History of Classical Music - Eras This is the first period where we can begin to be fairly certain as to how a great deal of the music which has survived actually sounded. The earliest written secular music dates from the 12th century troubadours (in the form of virelais, estampies, ballades, etc.), but most notated manuscripts emanate from places of learning usually connected with the church, and therefore inevitably have a religious basis. Gregorian chant and plainsong which are monodic (i.e. written as one musical line) gradually developed during the 11th to 13th centuries into organum (i.e. two or three lines moving simultaneously but independently, therefore almost inadvertently representing the beginnings of harmony). Organum was, however, initially rather stifled by rigid rules governing melody and rhythm, which led ultimately to the so-called Ars Nova period of the 14th century, principally represented by the composers de Vitry, Machaut, and Landini. Recommended Recording: Recommended Recordings:

Unknown » Sarah Vaughan | About Sarah Vaughan Jazz critic Leonard Feather called her “the most important singer to emerge from the bop era.” Ella Fitzgerald called her the world’s “greatest singing talent.” During the course of a career that spanned nearly fifty years, she was the singer’s singer, influencing everyone from Mel Torme to Anita Baker. She was among the musical elite identified by their first names. She was Sarah, Sassy — the incomparable Sarah Vaughan. Born in Newark, New Jersey, in 1924, Vaughan was immediately surrounded by music: her carpenter father was an amateur guitarist and her laundress mother was a church vocalist. When Eckstine formed his own band soon after, Vaughan went with him. In the late 1960s, Vaughan returned to jazz music, performing and making regular recordings. - Reading/Research Room The following summary of the history of Cajun, Creole, and Zydeco music is based entirely on information included in the sources listed at the bottom of the page. Anyone who wants to gain an understanding of the development of French music in Southwest Louisiana needs to start with these sources. The best way to experience the history of Cajun, Creole, and Zydeco music first hand is to listen to the many historical recordings now available. Both Cajun music and the Creole music that evolved into Zydeco are the products of a combination of influences found only in Southwest Louisiana. Origins of Cajun Music As Barry Ancelet explains in his monograph Cajun Music: Its Origins and Development, the Acadians who came to Louisiana beginning in 1764 after their expulsion from Acadie (Nova Scotia ) in 1755 brought with them music that had its origins in France but that had already been changed by experiences in the New World through encounters with British settlers and Native Americans.

Jazz Instruments A music genre that sprang up in the early 20th century in the African-American community came to be known as jazz. The slaves from Africa, brought along with them their rich musical culture. In America, these slaves learned to play European instruments like the violin and incorporated them in their style of playing. Many African-Americans played pianos in bars to earn their livelihoods after the abolition of slavery. Places like New Orleans were a hot bed for musicians playing their jazz instruments to create new sounds. The most common jazz instruments are the saxophone and the piano. Jazz music has evolved over the ages and has seen the inclusion of many instruments in this genre of music. The Most Common Jazz Instruments Trumpets A brass instrument with three valves, it is played by blowing air into the mouth piece. Double Bass A double bass is large stringed instrument, resembling a big violin, which has a hollow wooden body with four metal strings. Saxophone Piano Drums Trombone Clarinet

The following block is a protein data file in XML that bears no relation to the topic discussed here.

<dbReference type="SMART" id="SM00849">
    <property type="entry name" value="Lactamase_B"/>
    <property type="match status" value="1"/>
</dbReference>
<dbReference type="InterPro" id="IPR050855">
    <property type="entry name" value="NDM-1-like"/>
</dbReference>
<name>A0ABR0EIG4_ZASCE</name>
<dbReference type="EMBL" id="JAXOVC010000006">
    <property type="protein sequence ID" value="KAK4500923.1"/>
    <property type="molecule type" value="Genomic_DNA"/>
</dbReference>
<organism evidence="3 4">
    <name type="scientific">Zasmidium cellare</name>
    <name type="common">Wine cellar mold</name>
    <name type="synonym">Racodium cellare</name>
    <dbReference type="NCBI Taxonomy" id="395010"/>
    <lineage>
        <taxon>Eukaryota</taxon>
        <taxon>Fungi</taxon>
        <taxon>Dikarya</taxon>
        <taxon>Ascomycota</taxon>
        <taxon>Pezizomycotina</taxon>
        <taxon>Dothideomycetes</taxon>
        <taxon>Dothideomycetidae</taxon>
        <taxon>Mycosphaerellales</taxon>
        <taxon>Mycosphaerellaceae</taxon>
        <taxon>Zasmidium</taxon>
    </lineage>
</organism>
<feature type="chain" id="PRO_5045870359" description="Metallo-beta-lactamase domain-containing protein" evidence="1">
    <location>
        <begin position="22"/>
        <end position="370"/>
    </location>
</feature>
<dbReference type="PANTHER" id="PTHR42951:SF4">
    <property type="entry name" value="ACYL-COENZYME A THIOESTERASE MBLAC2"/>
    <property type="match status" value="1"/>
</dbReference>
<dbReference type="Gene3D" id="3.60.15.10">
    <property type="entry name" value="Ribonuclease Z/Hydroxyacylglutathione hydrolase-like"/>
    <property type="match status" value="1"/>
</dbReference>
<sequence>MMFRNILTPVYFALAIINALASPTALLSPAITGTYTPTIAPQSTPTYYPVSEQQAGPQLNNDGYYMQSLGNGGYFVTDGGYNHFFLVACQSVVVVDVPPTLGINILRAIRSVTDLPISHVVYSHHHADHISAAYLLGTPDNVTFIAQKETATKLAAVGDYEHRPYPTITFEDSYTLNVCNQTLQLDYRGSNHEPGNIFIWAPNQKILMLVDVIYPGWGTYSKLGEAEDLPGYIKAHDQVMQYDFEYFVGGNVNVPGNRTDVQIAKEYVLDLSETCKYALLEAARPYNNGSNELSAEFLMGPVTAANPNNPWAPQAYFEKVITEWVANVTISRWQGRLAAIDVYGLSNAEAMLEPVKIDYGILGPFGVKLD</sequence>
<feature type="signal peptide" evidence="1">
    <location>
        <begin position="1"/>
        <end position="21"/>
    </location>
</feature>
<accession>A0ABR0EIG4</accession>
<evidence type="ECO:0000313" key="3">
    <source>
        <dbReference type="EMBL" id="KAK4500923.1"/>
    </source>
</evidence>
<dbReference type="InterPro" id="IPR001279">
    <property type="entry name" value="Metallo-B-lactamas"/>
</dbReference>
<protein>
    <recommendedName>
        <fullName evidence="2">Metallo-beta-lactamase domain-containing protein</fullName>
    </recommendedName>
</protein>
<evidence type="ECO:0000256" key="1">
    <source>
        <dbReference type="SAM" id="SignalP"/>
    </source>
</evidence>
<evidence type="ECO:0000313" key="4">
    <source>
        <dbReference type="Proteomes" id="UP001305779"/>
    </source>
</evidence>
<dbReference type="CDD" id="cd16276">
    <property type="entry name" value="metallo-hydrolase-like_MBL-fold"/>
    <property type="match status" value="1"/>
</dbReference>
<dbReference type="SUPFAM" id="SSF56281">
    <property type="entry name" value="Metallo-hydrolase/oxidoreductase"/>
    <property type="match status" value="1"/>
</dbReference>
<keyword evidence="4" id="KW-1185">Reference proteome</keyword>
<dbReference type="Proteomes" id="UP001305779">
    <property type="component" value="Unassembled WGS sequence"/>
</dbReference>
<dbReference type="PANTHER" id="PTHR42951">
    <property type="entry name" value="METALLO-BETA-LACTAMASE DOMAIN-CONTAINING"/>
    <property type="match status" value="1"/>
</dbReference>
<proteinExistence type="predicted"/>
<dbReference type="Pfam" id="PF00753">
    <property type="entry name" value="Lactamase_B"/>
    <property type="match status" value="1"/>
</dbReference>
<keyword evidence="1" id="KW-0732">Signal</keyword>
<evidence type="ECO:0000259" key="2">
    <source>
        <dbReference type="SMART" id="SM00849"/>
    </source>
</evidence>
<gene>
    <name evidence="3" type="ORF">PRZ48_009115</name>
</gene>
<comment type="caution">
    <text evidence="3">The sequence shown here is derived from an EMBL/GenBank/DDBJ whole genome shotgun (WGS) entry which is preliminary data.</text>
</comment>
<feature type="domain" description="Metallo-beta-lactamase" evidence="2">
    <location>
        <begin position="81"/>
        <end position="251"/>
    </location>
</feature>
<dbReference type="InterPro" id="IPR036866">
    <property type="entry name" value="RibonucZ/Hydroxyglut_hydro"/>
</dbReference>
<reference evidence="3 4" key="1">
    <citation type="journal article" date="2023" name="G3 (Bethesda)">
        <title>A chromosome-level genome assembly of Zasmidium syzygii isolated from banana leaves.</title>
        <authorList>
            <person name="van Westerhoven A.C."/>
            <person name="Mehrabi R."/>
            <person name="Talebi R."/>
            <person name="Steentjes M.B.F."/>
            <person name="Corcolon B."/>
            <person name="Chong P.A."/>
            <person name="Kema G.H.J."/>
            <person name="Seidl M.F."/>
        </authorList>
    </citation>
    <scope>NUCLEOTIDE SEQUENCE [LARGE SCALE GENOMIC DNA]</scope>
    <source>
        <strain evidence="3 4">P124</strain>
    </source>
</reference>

Bluegrass Music [article]:Article Description: Performing Arts Encyclopedia, Library of Congress Bill Monroe at a festival in Franklin, Ohio, September 1968. Photograph by Carl Fleischhauer; used with permission. Bluegrass music is a tradition-based modern style of string band music. Typically a bluegrass band consists of four to seven performers who sing while accompanying themselves on acoustic string instruments such as the guitar, double bass, fiddle, five-string banjo, mandolin, steel guitar, and Dobro. Bluegrass combines elements of old-time mountain music, square dance fiddling, blues, gospel, jazz, and popular music. Like jazz, bluegrass allows performers to improvise and take turns playing lead. The bluegrass style first became popular in the 1940s, largely through the efforts of Bill Monroe (1911-1996) and his Blue Grass Boys (Earl Scruggs, Lester Flatt, Chubby Wise, and Joel Price). As with other popular music of the time, bluegrass developed regional shadings. In the 1950s rock and roll took over the country while bluegrass performers faded in popularity.

The Origins of Jazz by Len Weinstock <a href="email.htm">Len Weinstock</a> Tracing the origins of Jazz in the formative years (1895-1917) is not an easy task. Even the geographic location of the earliest Jazz experiments and the parties involved have been the subject much controversy. The Creoles were free, French and Spanish speaking Blacks, originally from the West Indies, who lived first under Spanish then French rule in the Louisiana Territory. The Creole musicians, many of whom were Conservatory trained in Paris, played at the Opera House and in chamber ensembles. Then in 1894 an odious racial segregation law was enacted in New Orleans which forced the refined Creoles to live on the other side of Canal Street. Jelly Roll Morton claimed to be the inventor of Jazz in 1902, an absurd claim to be sure. The popularly accepted theory that Jazz stemmed from a simple combination of African rhythms and European harmony is in need of a little revision. Len Weinstock